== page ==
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Unformatted text preview: 2.4. HOMOMORPHISMS AND ISOMORPHISMS 111 Deﬁnition 2.4.1. A map between groups ' W G ! H is called a homomorphism if it preserves group multiplication, '.g1 g2 / D '.g1 /'.g1 / for
all g1 ; g2 2 G . An endomorphism of G is a homomorphism ' W G ! G .
There is no requirement here that ' be either injective or surjective.
Example 2.4.2. We consider some homomorphisms of the symmetry group
of the square into permutation groups. Place the square card in the .x y /–
plane so that the axes of symmetry for the rotations a, b , and r coincide
with the x –, y –, and z –axes, respectively. Each symmetry of the card induces a bijective map of the space S D f.x; y; 0/ W jx j Ä 1; jy j Ä 1g
occupied by the card. For example, the symmetry a induces the map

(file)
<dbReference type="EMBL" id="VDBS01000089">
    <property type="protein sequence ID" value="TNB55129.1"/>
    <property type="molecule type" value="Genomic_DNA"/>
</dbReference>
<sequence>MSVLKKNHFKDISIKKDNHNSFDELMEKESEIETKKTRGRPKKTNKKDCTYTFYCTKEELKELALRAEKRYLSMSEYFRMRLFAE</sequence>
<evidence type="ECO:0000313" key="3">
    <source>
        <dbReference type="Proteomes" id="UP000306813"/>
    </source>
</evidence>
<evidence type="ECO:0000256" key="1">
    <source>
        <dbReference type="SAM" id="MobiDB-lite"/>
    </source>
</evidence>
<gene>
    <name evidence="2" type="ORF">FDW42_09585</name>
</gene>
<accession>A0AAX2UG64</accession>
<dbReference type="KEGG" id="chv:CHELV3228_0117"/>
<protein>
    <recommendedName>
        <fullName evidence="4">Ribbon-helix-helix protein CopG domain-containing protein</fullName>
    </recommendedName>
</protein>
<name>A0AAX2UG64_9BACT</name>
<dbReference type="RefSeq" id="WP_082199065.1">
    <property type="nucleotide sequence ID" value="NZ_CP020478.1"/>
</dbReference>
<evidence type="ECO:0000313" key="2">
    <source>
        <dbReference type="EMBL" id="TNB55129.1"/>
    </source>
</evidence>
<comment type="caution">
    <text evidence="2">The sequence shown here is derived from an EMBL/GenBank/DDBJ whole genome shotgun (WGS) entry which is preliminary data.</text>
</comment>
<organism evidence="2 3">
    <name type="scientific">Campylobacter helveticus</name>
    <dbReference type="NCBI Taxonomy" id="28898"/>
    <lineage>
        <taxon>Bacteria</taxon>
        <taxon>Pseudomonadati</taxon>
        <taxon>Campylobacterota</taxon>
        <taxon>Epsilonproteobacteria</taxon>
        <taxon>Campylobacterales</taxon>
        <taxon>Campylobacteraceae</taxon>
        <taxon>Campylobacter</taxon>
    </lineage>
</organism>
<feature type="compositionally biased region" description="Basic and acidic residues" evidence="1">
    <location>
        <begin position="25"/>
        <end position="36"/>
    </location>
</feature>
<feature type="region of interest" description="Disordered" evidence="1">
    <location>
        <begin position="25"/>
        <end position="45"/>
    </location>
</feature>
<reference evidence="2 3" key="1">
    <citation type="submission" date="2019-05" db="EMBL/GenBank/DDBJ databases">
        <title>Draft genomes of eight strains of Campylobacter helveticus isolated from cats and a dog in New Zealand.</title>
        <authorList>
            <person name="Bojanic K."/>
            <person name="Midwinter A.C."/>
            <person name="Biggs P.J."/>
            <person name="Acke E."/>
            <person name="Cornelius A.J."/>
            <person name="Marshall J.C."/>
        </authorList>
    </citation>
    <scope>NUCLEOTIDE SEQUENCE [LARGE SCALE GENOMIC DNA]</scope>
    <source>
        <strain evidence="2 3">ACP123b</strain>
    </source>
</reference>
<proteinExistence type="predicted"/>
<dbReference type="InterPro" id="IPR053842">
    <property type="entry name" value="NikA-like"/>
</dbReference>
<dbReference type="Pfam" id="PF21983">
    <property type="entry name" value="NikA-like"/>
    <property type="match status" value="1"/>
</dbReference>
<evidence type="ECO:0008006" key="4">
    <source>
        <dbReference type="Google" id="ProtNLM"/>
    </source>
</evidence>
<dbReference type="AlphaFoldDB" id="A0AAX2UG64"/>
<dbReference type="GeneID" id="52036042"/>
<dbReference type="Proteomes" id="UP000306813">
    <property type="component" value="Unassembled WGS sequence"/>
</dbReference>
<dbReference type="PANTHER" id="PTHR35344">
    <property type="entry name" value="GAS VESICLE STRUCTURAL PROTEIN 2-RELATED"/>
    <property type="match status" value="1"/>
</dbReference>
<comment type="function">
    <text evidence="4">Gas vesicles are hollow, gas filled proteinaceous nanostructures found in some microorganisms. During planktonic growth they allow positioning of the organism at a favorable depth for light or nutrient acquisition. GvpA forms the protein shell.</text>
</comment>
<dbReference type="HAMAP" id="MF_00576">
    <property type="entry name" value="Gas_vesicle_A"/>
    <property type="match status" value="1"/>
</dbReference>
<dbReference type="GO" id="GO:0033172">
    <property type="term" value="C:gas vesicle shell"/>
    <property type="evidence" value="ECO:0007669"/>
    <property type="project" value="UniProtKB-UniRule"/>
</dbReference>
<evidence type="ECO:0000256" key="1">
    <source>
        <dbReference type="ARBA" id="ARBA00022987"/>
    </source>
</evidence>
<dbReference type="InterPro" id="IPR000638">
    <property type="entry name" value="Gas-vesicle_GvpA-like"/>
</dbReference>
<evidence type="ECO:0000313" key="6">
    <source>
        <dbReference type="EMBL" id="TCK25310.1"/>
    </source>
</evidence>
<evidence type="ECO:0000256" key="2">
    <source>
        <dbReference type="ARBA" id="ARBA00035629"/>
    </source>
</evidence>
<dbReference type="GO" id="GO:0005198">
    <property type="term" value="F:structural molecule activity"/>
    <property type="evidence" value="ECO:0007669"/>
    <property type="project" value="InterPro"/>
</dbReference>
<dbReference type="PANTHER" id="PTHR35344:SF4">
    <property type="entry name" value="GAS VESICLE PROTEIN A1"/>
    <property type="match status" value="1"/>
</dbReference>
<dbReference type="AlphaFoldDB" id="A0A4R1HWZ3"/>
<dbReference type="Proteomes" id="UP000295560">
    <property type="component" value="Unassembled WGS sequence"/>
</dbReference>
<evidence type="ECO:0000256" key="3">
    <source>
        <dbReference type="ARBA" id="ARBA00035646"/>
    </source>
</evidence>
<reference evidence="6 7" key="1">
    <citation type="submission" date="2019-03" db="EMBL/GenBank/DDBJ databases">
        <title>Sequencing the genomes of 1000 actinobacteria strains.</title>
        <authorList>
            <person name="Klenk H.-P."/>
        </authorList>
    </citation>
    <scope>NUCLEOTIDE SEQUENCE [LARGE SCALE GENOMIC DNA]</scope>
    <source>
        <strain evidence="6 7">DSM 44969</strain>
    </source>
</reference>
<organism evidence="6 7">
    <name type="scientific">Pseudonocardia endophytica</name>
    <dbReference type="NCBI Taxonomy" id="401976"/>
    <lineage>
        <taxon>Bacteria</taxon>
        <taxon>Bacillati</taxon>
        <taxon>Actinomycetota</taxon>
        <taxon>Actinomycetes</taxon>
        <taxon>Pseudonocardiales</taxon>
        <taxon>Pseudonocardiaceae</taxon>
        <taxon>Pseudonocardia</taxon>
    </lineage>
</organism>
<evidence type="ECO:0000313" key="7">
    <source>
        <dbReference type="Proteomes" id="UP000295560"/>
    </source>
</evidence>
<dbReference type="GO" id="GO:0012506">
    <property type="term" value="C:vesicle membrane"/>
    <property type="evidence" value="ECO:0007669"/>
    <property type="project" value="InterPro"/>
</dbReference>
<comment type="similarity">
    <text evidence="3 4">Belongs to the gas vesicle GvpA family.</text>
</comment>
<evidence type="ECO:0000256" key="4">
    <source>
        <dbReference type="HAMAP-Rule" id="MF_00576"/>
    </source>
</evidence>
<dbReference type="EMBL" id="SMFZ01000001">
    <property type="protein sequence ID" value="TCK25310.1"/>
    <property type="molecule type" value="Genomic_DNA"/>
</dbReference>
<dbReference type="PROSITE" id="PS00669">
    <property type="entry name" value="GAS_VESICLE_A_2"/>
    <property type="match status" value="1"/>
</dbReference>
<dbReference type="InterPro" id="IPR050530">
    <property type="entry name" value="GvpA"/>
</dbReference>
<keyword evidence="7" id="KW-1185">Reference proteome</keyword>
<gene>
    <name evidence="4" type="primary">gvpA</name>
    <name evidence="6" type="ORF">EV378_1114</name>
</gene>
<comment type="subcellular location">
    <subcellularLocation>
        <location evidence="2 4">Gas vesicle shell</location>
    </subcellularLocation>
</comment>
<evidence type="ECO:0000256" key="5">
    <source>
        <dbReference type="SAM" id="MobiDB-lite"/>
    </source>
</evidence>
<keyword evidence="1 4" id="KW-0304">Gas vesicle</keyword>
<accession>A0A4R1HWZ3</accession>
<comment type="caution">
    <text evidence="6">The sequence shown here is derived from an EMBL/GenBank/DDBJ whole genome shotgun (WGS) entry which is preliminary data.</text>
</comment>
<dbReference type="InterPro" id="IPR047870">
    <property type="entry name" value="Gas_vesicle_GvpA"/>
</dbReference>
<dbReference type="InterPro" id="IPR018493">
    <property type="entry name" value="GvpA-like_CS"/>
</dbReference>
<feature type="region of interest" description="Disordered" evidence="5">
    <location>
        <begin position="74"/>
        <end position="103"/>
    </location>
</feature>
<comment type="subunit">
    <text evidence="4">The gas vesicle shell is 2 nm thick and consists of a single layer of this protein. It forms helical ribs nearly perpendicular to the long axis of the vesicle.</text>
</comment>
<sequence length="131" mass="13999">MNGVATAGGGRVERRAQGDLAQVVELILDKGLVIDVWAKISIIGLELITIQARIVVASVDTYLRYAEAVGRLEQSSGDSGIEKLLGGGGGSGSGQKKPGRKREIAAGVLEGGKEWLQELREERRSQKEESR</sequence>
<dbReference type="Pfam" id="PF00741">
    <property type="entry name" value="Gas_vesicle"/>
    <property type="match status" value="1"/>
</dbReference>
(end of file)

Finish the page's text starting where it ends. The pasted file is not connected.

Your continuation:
4y 5 7! 4 y 5 :
The map associated to each symmetry sends the set V of four vertices of
S onto itself. So for each symmetry of the square, we get an element
. / of Sym.V /. Composition of symmetries corresponds to composition
of maps of S and of V , so the assignment 7! . / is a homomorphism
from the symmetry group of the square to Sym.V /. This homomorphism
is injective, since a symmetry of the square is entirely determined by what
it does to the vertices, but it cannot be surjective, since the square has only
eight symmetries while jSym.V /j D 24.
Example 2.4.3. To make these observations more concrete and computationally useful, we number the vertices of S . It should be emphasized
that we are not numbering the corners of the card, which move along with
the card, but rather the locations of these corners, which stay put. See
3 2 Figure 2.4.1. Labeling the vertices of the square. Numbering the vertices gives us a homomorphism ' from the group
of symmetries of the square into S4 . Observe, for example, that '.r/ D ...
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